Pan-European real estate equities drifted sideways in April, returning a slightly weak -1.2% over the month. This stood in stark contrast to the strong performance in March (+4.8%), which took the first quarter’s total return to 9%. The Trust’s net asset value (NAV) fell less than the benchmark, at -0.36%, leading to 84 basis points (bps) of relative outperformance. The share price was even stronger, returning +1.6% in the first month of the new financial year.
Equities, particularly cyclical stocks, broadly had a solid month on the back of improved Purchasing Managers’ Index/Institute for Supply Management data, renewed optimism towards aspects of the US-China trade negotiations, and a decent set of first-quarter results. The potential for improvements in the economy enabled some improvement in bond yields, with the 10-year bund yield lifting from its 27 March low of -0.08% (a negative figure) to a still-anaemic +0.1% at the end of April. This move, coupled with concerns around the populist backlash against rising rents (particularly in Berlin), meant that German residential companies were the weakest subsector in April. The EPRA Germany index fell -4.7%, with the two largest Berlin-focused residential businesses falling the most. Deutsche Wohnen fell by -7.3% and ADO Properties by -7.6%. The London-listed company Phoenix Spree (1.4% of the Trust’s NAV) performed slightly better, falling -3.1%. We note that the populist referendum initiative to ‘expropriate’ landlords in the German capital with more than 3,000 dwellings would technically not apply to Phoenix Spree, which owns fewer flats.
Investors now need to balance March’s message from the European Central Bank (ECB) of renewed dovish behaviour (and the commensurate expectation that the next rate hike in Europe will now be over two years away) with some improved economic datapoints, and then assess whether or not this is a more solid trend. This is tricky to balance.
Among property stocks, UK companies fared better than their Continental counterparts, rising 0.9%, collectively. Unite (4% of NAV), our student accommodation exposure, rose 4.8% on valuation improvements in its joint ventures. Safestore (2.6% of NAV) enjoyed a strong run, gaining +8%. The self-storage sector is among the most sensitive to changes in short-term economic conditions (after hotels). The sector continues to attract a broad range of investors who do not necessarily view the sector as real estate, but more as operating businesses.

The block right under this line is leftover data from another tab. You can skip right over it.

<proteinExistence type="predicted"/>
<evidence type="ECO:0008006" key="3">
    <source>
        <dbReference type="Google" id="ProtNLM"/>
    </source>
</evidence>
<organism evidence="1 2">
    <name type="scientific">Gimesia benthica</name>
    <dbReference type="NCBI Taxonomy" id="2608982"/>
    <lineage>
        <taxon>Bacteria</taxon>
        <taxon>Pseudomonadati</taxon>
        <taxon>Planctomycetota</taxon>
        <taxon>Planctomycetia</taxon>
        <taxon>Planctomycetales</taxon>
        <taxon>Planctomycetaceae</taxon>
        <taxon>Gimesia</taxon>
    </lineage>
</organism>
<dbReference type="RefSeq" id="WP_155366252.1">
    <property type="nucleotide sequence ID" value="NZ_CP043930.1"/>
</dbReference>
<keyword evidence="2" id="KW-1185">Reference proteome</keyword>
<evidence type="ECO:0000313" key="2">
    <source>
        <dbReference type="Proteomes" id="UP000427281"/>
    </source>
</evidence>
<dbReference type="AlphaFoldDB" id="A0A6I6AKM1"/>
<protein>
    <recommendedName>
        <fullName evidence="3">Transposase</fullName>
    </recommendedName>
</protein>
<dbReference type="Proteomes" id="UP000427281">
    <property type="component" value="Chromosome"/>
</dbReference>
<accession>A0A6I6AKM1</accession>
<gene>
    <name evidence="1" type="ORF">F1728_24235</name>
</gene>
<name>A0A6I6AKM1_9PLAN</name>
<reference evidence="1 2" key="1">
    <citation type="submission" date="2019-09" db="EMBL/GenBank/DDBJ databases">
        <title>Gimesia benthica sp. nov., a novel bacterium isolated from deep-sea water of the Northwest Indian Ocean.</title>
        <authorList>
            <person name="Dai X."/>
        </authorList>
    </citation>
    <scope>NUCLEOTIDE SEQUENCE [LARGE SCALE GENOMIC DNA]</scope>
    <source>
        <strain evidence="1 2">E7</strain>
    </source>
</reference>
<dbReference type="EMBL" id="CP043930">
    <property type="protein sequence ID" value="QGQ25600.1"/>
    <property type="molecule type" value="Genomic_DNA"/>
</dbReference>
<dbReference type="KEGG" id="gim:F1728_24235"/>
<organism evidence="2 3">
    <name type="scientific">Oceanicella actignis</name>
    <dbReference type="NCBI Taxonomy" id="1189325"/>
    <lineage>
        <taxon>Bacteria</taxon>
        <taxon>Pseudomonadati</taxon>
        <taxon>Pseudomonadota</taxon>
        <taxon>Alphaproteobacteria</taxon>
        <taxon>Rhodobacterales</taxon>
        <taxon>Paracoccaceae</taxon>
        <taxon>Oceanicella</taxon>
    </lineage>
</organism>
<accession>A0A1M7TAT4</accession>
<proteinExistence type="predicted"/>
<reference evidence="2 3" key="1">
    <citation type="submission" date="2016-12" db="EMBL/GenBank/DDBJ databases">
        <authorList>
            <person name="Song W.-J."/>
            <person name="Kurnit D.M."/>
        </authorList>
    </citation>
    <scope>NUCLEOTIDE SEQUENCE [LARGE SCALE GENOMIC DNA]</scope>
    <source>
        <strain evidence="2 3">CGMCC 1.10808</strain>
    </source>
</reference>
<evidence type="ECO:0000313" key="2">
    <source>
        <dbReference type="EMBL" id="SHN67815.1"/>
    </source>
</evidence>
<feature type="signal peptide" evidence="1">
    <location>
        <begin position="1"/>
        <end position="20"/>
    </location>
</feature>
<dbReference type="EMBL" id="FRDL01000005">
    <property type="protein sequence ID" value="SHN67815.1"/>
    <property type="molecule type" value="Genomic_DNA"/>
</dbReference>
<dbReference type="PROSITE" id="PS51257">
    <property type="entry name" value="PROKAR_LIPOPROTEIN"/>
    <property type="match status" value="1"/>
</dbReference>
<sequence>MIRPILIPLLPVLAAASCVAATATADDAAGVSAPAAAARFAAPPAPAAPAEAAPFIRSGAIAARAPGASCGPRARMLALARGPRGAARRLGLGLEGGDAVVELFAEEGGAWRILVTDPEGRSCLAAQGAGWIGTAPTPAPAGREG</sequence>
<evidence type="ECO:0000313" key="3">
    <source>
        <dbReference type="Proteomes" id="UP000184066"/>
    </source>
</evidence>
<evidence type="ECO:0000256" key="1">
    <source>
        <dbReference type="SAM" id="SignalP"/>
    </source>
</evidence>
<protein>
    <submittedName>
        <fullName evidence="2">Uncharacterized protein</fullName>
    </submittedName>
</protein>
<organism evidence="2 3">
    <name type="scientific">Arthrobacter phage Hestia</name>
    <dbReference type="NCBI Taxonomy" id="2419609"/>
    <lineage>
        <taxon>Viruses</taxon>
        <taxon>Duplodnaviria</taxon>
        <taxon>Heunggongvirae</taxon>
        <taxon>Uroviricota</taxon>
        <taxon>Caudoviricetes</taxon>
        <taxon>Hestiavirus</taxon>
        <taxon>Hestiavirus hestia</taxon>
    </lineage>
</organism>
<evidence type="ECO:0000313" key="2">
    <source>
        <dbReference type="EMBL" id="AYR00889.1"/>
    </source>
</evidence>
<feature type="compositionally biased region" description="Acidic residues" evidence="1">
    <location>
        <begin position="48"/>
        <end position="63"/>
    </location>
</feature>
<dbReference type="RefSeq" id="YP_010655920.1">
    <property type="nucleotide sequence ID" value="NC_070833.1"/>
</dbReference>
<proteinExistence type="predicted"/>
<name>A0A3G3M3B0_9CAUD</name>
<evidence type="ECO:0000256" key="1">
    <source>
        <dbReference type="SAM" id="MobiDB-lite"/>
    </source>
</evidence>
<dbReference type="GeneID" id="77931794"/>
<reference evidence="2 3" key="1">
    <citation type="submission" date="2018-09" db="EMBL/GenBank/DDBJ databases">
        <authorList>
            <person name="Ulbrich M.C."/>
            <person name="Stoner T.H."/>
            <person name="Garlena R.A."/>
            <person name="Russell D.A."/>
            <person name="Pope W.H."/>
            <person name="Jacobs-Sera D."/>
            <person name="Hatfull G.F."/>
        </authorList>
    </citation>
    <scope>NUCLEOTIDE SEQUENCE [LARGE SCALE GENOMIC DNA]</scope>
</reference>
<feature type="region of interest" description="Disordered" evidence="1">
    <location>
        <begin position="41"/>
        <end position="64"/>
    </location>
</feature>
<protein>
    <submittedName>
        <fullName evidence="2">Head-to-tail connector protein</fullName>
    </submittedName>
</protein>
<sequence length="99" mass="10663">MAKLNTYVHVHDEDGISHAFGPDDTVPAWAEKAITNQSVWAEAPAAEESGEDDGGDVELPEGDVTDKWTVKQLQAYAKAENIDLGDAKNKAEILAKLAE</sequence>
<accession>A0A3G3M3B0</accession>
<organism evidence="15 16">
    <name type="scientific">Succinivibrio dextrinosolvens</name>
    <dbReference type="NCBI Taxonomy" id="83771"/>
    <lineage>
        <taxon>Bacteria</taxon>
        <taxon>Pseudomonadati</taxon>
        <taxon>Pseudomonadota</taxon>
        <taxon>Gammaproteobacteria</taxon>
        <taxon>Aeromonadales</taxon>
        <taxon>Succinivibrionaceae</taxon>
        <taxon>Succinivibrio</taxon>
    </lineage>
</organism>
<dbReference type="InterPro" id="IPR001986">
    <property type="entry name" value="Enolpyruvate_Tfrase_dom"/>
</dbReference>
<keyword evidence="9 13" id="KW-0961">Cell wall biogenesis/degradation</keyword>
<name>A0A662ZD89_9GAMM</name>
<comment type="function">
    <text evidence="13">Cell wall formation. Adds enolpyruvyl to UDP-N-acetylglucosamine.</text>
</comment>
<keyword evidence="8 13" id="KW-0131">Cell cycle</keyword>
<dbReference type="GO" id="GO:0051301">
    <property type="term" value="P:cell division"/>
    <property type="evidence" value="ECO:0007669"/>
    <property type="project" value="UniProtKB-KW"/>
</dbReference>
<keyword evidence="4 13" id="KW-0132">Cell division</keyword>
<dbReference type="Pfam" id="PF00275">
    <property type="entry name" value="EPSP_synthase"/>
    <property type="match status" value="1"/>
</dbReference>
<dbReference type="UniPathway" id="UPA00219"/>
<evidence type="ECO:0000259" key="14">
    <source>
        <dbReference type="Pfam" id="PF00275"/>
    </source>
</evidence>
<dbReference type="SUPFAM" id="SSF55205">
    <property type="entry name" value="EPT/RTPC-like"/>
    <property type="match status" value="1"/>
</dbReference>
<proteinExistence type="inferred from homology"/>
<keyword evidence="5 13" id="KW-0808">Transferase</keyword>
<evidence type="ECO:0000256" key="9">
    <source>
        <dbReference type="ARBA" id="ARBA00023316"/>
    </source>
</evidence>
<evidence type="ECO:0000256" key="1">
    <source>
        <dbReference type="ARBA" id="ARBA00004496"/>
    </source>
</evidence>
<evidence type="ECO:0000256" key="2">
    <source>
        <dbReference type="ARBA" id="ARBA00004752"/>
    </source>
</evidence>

Retail holdings (particularly in the UK) continued to suffer from the announcement of the Debenhams CVA and the press noise about the likelihood of a similar event for the Arcadia Group. Intu fell -11.5% (we had no exposure), Hammerson was down by -4.1% (we held a market-weight position), and Capital & Regional lost -3.3% (it accounts for 0.4% of NAV). The one bright spot in the retail firmament was Supermarket Income REIT (1.2% of NAV), which raised £45m at a 5% premium to asset value at the end of March. The share price rose +0.5% in April.
Logistics/industrial companies were the other side of that particular coin, with Tritax Big Box REIT up +3.5%, LondonMetric Property gaining +1.3%, and Mucklow pleasingly rising by +7.3%. The latter company is a new position for the Trust. It is a family-controlled, West-Midlands-based industrial developer / owner in which we had the opportunity to acquire a reasonably sized holding (it is thinly traded) at an average price of 510p.The stock finished April at 547p; we had cleared the selling interest.
European retail companies fared better, with Unibail-Rodamco-Westfield recovering +4.9% following the announcement of the sale of Majunga, a new office tower in Paris, for €850m. This is an important element of the company’s enlarged asset-disposal programme announced with its results. Even when this month’s rally is included, the stock still made a total return of -17.5% over the last 12 months, as investors awaited more news on the strategy of the US portfolio.
Green REIT (2% of NAV) returned +13% in April, after the board announced its intention to initiate a process for the sale of the company or its portfolio of assets owing to ‘the structural discount in the Company’s share price relative to its NAV’. The share price has struggled to reflect the positive dynamics in the Dublin office and industrial markets, and we welcome this decision, given the relatively mature stage of the commercial property cycle in Ireland.
The Trust’s full-year results and the Board’s final dividend recommendation will be announced on 24 May.
Discrete rolling annual performance as at 30.04.2019 (%):